The Girl With A Bracelet

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Reviewed by: Amber Wilkinson

The Girl With A Bracelet
"This is the sort of story that will be familiar to viewers of the likes of Law & Order: Special Victims Unit, as the lifestyle of the accused is put on trial as much as her actions." | Photo: Courtesy of London Film Festival/Matthieu Ponchel

There's a cool ambiguity to Stéphane Demoustier's French remake of Argentinian film The Accused - which sees a teenager standing trial for the murder of her friend.

The bracelet she has isn't jewellery but the tag Lise Batallie (Melissa Guers) is given to wear by police while she waits for her day in court. It's also an indication of what is going to come under scrutiny in the course of the film - not just the girl herself but what she is associated with. This is the sort of story that will be familiar to viewers of the likes of Law & Order: Special Victims Unit, as the lifestyle of the accused is put on trial as much as her actions.

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Lise doesn't betray her emotions much in the dock as she is questioned over the murder of her friend Flora by the prosecution (the director's sister Anaïs Demoustier) and defence (Annie Mercier), allowing for us to become as involved in the mystery surrounding the killing as the jurors. Her lack of emotion becomes as much of a bugbear for everyone, from the judge to her family, as any sort of factual evidence. Demoustier balances out the more static procedural aspects with snapshots of family life outside of the courtroom. Scenes between Lise and her younger brother Jules (Paul Aïssaoui-Cuvelier), in particular, help the screenplay to come alive - "If you go to prison, can I have your room?" he asks in one of their many realistic exchanges.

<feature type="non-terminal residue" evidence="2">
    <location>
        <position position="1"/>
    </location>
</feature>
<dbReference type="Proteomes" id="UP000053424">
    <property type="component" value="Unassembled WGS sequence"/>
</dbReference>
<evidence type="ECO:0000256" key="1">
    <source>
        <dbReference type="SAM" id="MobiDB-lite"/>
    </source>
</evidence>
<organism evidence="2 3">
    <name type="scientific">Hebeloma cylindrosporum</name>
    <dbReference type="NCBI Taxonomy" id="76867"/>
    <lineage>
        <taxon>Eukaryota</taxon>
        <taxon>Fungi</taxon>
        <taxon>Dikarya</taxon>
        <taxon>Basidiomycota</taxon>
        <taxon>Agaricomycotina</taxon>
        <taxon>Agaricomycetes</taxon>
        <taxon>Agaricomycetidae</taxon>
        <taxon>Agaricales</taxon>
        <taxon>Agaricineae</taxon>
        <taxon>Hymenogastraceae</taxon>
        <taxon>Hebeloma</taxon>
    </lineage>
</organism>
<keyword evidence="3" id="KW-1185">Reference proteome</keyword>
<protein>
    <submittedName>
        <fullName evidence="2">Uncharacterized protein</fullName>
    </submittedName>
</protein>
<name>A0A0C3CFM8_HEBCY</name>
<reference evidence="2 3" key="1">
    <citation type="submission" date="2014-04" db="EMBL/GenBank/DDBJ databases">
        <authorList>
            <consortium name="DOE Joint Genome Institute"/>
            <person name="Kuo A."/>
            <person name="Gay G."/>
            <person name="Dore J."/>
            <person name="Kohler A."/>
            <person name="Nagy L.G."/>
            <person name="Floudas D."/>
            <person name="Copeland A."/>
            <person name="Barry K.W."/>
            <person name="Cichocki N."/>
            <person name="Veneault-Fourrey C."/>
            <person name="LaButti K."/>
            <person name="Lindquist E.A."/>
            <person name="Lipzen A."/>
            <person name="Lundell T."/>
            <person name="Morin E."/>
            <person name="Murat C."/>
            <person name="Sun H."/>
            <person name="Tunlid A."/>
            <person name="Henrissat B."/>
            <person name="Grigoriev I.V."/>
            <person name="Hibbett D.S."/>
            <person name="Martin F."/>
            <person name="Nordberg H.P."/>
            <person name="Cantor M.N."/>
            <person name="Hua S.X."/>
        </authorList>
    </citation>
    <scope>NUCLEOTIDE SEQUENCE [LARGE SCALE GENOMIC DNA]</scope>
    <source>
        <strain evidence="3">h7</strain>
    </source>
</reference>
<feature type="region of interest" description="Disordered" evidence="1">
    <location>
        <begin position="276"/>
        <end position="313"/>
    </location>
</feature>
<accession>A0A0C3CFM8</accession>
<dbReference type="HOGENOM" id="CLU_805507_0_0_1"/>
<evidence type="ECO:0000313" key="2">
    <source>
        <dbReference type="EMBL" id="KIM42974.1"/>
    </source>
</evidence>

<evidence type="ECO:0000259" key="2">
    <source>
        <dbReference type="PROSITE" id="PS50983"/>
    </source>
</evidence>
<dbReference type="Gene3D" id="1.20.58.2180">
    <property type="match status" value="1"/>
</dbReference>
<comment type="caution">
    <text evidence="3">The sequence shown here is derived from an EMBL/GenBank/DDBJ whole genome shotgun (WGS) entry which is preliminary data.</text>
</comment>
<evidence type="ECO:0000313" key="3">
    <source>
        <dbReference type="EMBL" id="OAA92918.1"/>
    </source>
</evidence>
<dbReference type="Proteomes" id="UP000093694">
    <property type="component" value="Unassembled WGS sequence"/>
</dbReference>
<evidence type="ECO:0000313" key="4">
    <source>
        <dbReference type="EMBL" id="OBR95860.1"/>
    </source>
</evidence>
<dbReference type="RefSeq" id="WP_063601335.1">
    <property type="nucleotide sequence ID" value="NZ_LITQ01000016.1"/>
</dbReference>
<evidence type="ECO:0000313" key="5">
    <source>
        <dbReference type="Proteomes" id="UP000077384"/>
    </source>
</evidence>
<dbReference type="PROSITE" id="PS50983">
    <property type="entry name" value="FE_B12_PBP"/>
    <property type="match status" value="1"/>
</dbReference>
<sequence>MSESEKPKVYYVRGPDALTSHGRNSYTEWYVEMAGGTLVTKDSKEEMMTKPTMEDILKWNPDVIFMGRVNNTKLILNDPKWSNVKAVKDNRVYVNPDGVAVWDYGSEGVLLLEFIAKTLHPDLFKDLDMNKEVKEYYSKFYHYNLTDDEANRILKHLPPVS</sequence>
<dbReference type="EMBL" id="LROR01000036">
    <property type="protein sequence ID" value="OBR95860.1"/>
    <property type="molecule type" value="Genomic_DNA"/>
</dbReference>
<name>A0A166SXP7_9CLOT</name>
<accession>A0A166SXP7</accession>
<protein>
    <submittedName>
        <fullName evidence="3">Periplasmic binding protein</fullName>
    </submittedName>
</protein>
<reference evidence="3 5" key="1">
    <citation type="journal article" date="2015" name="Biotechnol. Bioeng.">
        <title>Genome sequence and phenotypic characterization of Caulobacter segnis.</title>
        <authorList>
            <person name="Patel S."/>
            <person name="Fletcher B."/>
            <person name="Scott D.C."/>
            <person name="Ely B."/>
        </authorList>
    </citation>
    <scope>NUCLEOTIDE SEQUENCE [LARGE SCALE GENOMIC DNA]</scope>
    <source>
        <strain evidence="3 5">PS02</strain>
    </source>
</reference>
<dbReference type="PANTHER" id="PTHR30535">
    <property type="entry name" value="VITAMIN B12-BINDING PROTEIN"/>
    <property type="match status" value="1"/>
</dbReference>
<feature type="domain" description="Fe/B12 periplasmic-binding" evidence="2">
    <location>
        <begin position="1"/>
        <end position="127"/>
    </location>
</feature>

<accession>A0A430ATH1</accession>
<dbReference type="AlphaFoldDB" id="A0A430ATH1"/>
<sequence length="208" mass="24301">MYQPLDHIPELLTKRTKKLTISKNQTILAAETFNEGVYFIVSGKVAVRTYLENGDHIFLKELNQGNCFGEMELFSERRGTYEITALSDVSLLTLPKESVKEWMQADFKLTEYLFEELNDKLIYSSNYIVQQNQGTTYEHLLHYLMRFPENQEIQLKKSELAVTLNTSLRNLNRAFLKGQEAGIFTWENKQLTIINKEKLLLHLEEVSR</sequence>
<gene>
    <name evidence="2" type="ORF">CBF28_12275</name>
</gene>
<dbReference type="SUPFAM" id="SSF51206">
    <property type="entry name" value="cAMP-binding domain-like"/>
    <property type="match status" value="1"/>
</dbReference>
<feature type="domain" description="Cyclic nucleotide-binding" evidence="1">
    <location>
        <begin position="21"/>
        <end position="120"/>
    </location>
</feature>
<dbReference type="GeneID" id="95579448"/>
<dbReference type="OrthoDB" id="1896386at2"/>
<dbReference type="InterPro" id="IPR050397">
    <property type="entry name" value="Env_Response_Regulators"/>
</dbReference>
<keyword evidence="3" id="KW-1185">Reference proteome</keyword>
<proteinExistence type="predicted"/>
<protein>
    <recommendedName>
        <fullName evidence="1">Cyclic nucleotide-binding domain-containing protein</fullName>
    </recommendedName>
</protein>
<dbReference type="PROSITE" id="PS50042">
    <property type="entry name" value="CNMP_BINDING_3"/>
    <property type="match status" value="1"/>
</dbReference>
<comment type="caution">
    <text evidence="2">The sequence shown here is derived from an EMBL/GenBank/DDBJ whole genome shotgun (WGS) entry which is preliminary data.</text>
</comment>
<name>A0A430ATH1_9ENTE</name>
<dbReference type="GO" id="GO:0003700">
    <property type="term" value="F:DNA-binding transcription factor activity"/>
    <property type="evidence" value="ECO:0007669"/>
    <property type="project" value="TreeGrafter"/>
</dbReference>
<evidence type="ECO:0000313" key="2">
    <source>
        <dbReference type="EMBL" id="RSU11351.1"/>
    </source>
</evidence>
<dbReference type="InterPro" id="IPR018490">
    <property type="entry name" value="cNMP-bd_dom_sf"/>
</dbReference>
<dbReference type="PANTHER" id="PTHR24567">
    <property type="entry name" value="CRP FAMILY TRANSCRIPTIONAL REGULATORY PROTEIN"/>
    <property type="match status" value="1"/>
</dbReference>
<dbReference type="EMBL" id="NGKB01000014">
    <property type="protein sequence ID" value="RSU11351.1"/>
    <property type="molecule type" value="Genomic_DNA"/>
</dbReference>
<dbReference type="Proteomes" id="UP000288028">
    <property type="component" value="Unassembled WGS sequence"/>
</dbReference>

There's strong support from the ever-reliable Roschdy Zem as Lise's dad Bruno, who is discovering more about his daughter each day and her mother Céline (Chiara Mastroianni), who has her own brand of froideur. The general ambivalence adds to the mystery surrounding Lise, but it also has the unfortunate side-effect of muting the tension, although Carla Pallone's string driven score does a lot to raise the emotional heat at key moments. As with most courtroom dramas, what is on trial here, is ultimately not the accused's attitude but ours.

Reviewed on: 23 Jun 2020
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Courtroom drama about a teenager caught up in a murder case.

Festivals:

London 2019

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